NYC Healthcare News

Penn receives $12M NIH grant to study pharmacogenetics of nicotine addiction treatment

February 29, 2016

In this study, 1350 adult smokers will have their NMR assessed to determine whether they metabolize nicotine slowly or quickly. They will then be sorted into two groups - slow metabolizers and normal metabolizers - and randomized to treatment with a placebo, a nicotine patch, or Pfizer's Chantix (varenicline). Each participant will also provide genetic material (DNA) which will be used to identify additional gene variants that may also contribute to nicotine addiction treatment response. The prospective, double-blind placebo-controlled trial will be completed within the next four years.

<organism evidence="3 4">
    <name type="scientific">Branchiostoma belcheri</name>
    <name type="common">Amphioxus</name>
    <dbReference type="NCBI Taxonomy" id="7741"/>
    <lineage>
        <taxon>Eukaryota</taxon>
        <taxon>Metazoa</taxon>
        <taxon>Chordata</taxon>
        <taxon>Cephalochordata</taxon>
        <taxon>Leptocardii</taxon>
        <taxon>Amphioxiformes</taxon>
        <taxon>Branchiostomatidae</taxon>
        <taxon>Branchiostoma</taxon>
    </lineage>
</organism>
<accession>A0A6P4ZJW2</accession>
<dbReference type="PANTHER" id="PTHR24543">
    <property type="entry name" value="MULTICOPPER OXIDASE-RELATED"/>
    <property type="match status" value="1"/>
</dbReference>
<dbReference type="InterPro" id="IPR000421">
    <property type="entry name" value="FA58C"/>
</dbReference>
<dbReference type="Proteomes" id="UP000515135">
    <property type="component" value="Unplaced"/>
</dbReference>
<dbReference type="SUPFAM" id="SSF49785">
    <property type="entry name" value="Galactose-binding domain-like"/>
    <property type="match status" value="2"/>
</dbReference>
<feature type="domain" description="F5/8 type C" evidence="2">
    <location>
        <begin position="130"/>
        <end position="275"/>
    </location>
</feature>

The cost-effectiveness of the personalized medicine approach will be analyzed by Daniel Polsky, PhD, and Henry Glick, PhD, both from Penn's Leonard Davis Institute of Health Economics, and Daniel Heitjan, PhD, professor of Biostatistics and Statistics at Penn. Demonstrating that by matching smokers to treatment based on the NMR can increase quit rates and be achieved at a reasonable financial cost will support efforts to translate these pharmacogenetic approaches into clinical practice.

SOURCE University of Pennsylvania